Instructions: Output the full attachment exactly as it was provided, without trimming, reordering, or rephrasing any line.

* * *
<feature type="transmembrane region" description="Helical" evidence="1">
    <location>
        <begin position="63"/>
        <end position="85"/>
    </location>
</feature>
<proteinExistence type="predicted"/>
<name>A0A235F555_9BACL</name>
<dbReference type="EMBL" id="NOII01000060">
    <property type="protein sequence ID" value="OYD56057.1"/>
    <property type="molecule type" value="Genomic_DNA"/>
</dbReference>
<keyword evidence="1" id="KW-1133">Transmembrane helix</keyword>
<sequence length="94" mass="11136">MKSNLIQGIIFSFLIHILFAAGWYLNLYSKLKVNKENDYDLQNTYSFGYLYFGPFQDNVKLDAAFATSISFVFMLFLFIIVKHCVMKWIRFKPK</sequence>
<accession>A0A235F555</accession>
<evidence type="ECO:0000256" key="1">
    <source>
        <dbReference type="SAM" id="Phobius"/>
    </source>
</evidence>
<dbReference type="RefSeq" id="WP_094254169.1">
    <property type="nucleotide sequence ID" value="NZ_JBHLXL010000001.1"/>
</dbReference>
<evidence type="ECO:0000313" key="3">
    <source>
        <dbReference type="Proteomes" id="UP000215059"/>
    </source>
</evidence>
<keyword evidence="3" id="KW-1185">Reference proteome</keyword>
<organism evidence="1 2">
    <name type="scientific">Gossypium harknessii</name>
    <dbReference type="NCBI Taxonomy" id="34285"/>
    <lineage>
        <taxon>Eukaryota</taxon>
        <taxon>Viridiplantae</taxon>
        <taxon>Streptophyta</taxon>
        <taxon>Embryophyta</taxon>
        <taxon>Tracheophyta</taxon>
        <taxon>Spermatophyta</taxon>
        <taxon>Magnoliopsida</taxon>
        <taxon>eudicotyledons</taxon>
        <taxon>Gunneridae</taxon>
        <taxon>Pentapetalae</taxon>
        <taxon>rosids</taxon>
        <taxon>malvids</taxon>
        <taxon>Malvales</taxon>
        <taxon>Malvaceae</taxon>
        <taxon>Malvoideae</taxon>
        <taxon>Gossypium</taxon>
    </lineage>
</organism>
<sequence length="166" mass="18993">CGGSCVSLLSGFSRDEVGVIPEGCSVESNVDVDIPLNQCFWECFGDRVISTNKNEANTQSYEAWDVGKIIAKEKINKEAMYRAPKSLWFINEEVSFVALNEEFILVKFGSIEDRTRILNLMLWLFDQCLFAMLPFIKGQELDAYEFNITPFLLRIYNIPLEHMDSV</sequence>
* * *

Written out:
<feature type="transmembrane region" description="Helical" evidence="1">
    <location>
        <begin position="63"/>
        <end position="85"/>
    </location>
</feature>
<proteinExistence type="predicted"/>
<name>A0A235F555_9BACL</name>
<dbReference type="EMBL" id="NOII01000060">
    <property type="protein sequence ID" value="OYD56057.1"/>
    <property type="molecule type" value="Genomic_DNA"/>
</dbReference>
<keyword evidence="1" id="KW-1133">Transmembrane helix</keyword>
<sequence length="94" mass="11136">MKSNLIQGIIFSFLIHILFAAGWYLNLYSKLKVNKENDYDLQNTYSFGYLYFGPFQDNVKLDAAFATSISFVFMLFLFIIVKHCVMKWIRFKPK</sequence>
<accession>A0A235F555</accession>
<evidence type="ECO:0000256" key="1">
    <source>
        <dbReference type="SAM" id="Phobius"/>
    </source>
</evidence>
<dbReference type="RefSeq" id="WP_094254169.1">
    <property type="nucleotide sequence ID" value="NZ_JBHLXL010000001.1"/>
</dbReference>
<evidence type="ECO:0000313" key="3">
    <source>
        <dbReference type="Proteomes" id="UP000215059"/>
    </source>
</evidence>
<keyword evidence="3" id="KW-1185">Reference proteome</keyword>
<organism evidence="1 2">
    <name type="scientific">Gossypium harknessii</name>
    <dbReference type="NCBI Taxonomy" id="34285"/>
    <lineage>
        <taxon>Eukaryota</taxon>
        <taxon>Viridiplantae</taxon>
        <taxon>Streptophyta</taxon>
        <taxon>Embryophyta</taxon>
        <taxon>Tracheophyta</taxon>
        <taxon>Spermatophyta</taxon>
        <taxon>Magnoliopsida</taxon>
        <taxon>eudicotyledons</taxon>
        <taxon>Gunneridae</taxon>
        <taxon>Pentapetalae</taxon>
        <taxon>rosids</taxon>
        <taxon>malvids</taxon>
        <taxon>Malvales</taxon>
        <taxon>Malvaceae</taxon>
        <taxon>Malvoideae</taxon>
        <taxon>Gossypium</taxon>
    </lineage>
</organism>
<sequence length="166" mass="18993">CGGSCVSLLSGFSRDEVGVIPEGCSVESNVDVDIPLNQCFWECFGDRVISTNKNEANTQSYEAWDVGKIIAKEKINKEAMYRAPKSLWFINEEVSFVALNEEFILVKFGSIEDRTRILNLMLWLFDQCLFAMLPFIKGQELDAYEFNITPFLLRIYNIPLEHMDSV</sequence>